On looking at the other webcounters available they fell into various classes:
  • Ones that overtly required you to register (and on reading their terms of use permited them to delete your blog if you did something they didn't like.  This is obviousl;y a high risk if you don't know what they don't like - perhaps they are Liberal Party supporters who would, I hope, find quite a bit not to like on my site).
  • One that seemed very sensible and simple and offered a choice of starting numbers.  Unfortunately it seemed to start at a completely random number so I concluded that the people at the site (who from their name were offering web development services)  were either simply malicious or incompetent.  To them I say "Ale tseyn zoln dir oysfaln nor eynerzol dir blaybn af tsonveytik!" (May all your teeth fall out but you should keep one to get a toothache with.)  Wex again!
  • Others that didn't appear to fall into the first group but had some characteristics that suggested they would also do nasty things if they didn't like your blog, but were not ethical enough to mention it up front!
Fortunately another blogging friend has given me a reference to Sitemeter.  They look to fall in to the first group above, but if my friend has had no problems I doubt if I will.  Certainly by listing Wonkette as one of their featured sites they suggest a fairly relaxed definition of "unacceptable".  So we are back and running, at least on the main blog and "To the Mother Country".

It appears that they also mail me a report each week.  While I didn't actually need this I can see myself spending a fair bit of time looking things such as where people are coming from, how long they stayed on the site etc etc.  I just hope Sitemeter have a solid business plan so they stay around for a long while!

Cleaning up in Adelaide

I approached this with trepidation as it was the first time I had dragged a trailer 1250km in a day and the small dogs health was dubious .  Neither concern  turned out to be a problem.  The aim of the trip was to clean out the remaining stuff from Frances’ mum’s estate which we expected to be fairly trivial.

We got off at close to the time of planning (ie 6am).  This was the first chance to try my driving lights and they duly lit up a mob of roos hopping over the drive.  Getting to Captains Flat Road and there was a convoy happening!  It seemed from the type of truck involved that they were mainly brickies etc heading off to work.  This continued right in to Canberra.

Out the other side and it was still marvelous  how many people were coming from Yass into the ACT – presumably all wage slaves.  On the far side of Yass the RTA had commented about an accident involving a B-double and a right mess it was.  A non-mess was the Coolac By-pass which is now finished and cut about 10 minutes off the drive rather than during the build, adding 20 minutes on!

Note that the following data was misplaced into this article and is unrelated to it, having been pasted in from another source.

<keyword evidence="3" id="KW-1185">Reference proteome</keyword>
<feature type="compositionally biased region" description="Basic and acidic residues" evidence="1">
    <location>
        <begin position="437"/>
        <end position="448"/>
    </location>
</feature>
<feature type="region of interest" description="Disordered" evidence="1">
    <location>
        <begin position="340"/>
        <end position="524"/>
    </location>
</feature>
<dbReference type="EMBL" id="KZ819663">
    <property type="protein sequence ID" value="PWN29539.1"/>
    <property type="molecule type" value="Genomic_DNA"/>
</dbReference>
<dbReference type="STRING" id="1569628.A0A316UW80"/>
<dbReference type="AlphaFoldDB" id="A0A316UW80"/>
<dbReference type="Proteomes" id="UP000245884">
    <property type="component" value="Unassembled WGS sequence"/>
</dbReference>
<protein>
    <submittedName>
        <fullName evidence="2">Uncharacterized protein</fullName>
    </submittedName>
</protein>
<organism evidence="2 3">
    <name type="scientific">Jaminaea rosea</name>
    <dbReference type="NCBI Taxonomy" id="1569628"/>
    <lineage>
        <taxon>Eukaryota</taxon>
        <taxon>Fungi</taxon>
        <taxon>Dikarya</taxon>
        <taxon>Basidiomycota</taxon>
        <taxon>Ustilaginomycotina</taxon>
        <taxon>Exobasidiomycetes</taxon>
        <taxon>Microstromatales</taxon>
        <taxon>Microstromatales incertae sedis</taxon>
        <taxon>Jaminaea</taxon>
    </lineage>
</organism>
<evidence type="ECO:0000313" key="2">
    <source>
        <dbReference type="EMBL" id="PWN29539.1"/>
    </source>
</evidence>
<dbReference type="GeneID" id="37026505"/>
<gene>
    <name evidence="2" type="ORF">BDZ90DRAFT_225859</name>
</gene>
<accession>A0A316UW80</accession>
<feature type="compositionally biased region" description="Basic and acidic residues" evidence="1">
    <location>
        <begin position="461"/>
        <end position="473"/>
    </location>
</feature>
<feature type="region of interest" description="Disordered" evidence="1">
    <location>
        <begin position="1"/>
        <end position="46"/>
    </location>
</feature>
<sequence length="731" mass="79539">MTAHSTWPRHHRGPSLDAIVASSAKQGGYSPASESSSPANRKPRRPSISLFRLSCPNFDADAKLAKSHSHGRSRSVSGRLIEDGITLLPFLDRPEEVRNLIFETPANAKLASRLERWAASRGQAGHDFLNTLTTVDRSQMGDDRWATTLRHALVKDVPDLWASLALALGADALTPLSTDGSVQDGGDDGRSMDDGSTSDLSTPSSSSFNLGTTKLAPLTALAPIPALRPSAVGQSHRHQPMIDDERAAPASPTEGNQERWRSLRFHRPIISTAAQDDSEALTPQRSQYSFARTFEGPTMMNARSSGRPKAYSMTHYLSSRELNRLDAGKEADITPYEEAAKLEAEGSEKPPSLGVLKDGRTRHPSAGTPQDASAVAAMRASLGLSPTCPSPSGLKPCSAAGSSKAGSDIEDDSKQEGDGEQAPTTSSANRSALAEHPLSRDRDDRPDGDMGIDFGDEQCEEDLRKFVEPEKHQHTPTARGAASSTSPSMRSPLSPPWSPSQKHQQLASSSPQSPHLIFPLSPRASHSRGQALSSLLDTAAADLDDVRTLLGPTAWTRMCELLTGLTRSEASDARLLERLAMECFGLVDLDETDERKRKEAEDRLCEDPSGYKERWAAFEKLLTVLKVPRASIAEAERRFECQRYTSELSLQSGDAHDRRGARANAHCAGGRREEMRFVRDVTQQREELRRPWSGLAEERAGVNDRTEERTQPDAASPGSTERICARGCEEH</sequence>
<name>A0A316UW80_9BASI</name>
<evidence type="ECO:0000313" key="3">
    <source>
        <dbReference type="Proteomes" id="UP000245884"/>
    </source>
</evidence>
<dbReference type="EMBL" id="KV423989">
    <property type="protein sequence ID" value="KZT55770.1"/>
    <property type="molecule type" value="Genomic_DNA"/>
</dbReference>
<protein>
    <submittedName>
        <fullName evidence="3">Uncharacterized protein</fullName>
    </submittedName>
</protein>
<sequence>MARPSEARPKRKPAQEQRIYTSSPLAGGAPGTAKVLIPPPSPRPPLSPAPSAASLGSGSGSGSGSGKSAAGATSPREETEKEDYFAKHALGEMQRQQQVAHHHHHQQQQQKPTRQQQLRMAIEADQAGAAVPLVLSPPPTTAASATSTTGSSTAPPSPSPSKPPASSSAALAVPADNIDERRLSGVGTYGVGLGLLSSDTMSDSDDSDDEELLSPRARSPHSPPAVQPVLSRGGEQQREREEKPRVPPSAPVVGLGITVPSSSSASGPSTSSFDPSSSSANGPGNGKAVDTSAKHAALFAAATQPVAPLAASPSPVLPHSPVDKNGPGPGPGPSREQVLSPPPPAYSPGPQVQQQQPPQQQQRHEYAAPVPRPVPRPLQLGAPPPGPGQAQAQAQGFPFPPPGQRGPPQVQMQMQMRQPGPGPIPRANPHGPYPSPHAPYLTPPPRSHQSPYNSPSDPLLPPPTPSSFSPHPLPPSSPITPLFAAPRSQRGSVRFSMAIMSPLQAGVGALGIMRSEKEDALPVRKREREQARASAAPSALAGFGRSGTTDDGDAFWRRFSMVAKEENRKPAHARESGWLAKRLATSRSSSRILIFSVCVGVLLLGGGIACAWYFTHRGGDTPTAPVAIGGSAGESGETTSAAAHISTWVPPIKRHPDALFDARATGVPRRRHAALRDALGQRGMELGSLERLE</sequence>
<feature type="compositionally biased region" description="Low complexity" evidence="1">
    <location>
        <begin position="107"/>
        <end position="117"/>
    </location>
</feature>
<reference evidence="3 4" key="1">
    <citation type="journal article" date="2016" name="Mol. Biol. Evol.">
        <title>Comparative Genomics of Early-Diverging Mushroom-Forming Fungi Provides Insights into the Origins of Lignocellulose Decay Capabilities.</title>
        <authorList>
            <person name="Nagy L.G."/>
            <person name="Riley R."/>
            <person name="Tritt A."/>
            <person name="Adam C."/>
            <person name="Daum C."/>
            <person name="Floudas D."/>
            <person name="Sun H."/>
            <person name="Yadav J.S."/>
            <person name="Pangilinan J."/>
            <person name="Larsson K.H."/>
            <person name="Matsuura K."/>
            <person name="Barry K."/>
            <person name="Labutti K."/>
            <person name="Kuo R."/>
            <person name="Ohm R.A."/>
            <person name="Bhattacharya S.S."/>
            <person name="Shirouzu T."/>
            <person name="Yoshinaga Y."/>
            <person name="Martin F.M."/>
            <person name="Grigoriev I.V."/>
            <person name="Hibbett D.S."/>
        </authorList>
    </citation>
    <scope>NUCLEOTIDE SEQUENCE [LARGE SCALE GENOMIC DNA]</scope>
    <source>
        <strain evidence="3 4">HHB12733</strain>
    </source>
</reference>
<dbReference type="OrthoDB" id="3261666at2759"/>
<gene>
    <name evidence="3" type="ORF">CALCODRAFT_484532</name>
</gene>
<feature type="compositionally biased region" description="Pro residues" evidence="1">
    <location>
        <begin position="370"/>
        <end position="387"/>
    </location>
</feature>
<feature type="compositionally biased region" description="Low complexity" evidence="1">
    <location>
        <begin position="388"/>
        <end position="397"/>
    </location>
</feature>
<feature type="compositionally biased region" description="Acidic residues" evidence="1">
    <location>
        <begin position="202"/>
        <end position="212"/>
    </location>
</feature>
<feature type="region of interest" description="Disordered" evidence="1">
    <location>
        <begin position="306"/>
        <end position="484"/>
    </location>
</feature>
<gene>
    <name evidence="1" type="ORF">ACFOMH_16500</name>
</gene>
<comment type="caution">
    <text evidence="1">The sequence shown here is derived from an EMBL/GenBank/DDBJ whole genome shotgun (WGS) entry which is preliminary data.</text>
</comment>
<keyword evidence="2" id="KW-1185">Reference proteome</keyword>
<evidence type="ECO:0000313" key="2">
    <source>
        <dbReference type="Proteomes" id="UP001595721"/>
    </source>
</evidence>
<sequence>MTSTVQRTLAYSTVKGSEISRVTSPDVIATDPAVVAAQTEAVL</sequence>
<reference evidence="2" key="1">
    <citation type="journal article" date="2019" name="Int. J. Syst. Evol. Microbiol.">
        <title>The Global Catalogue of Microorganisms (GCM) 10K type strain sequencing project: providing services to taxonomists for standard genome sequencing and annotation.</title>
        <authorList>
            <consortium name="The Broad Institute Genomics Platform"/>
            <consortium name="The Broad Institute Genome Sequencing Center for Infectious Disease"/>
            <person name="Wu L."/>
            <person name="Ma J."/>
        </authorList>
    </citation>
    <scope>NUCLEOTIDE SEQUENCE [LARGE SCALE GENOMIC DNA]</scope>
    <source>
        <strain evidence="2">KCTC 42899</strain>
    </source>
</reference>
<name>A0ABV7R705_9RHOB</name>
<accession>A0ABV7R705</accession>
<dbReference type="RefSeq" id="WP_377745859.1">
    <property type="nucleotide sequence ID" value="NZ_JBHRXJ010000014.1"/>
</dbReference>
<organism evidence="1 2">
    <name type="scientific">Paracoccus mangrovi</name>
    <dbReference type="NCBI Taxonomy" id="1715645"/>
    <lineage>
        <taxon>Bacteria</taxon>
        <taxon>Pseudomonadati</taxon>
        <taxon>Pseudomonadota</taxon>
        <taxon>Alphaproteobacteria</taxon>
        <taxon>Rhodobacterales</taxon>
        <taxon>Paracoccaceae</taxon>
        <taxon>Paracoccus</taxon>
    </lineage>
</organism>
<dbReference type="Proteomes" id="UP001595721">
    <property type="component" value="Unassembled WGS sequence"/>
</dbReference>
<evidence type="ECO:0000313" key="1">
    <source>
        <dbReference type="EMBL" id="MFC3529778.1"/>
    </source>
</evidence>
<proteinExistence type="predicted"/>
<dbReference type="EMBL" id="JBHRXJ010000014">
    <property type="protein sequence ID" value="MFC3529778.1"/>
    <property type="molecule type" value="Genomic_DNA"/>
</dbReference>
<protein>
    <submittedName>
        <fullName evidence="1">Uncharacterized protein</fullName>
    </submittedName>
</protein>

The RTA had also commented about road works going in to Wagga.  None evident!!  They were on the far side of that fair city but no biggie.

Heading further West Frances announced a competition of predicting where we would first see emus.  I said up to 100km West of Narranderah and Frances said between that point and Hay (70km further on).  In fact the first we saw were 99.8km west of Narranderah.  They were the last we saw for about 150km, leading to a view that the water lying all over the paddocks had scared the birds off.

The rest of the drive was uneventful.  Small dog was ensconced on a pile of bedding so could see out without further buggering her back and seemed to have a great trip.  The trailer behaved well and just added 1 litre per 100km to fuel use (say 12l = AUD16.)

There was one small point of interest towards the end of the drive.  After plugging through the Adelaide Hills just before Blackwood there is an evil uphill RH turn on to quite a busy road near a rail crossing.  When we got there someone was already at the turn and missed several chances to go.  The traffic coming from my right was heavy as was that from the left - they seemed to be taking turns to flow.  Que pasa?  Also a number of other folk, with right of way wanted to turn down the street we were in,. Having a trailer - even empty - doesn't make hill starts easier but eventually I got across and all was revealed: the rail crossing lights were out and traffic was being controlled by a couple of lollypop men (ie school crossing monitors)!

After an average nights sleep we started on the process of schlepping the (rather more than we expected) stuff around.  First step was getting the biggest (ie 9 cu metre) skip we could.   This came from OZminibins who were marvellous: price OK and did everything on time and as requested.  If you need to get rid of rubbish in Adelaide they are your folk!

I also started putting stuff out on the sidewalk for the vultures to have a go at.

 The first few items vanished in less than 90 minutes so I put out some water colours.  They went in less than 30 minutes!  The next lot of stuff – small garden items was not popular and didn’t shift all day (so into the skip).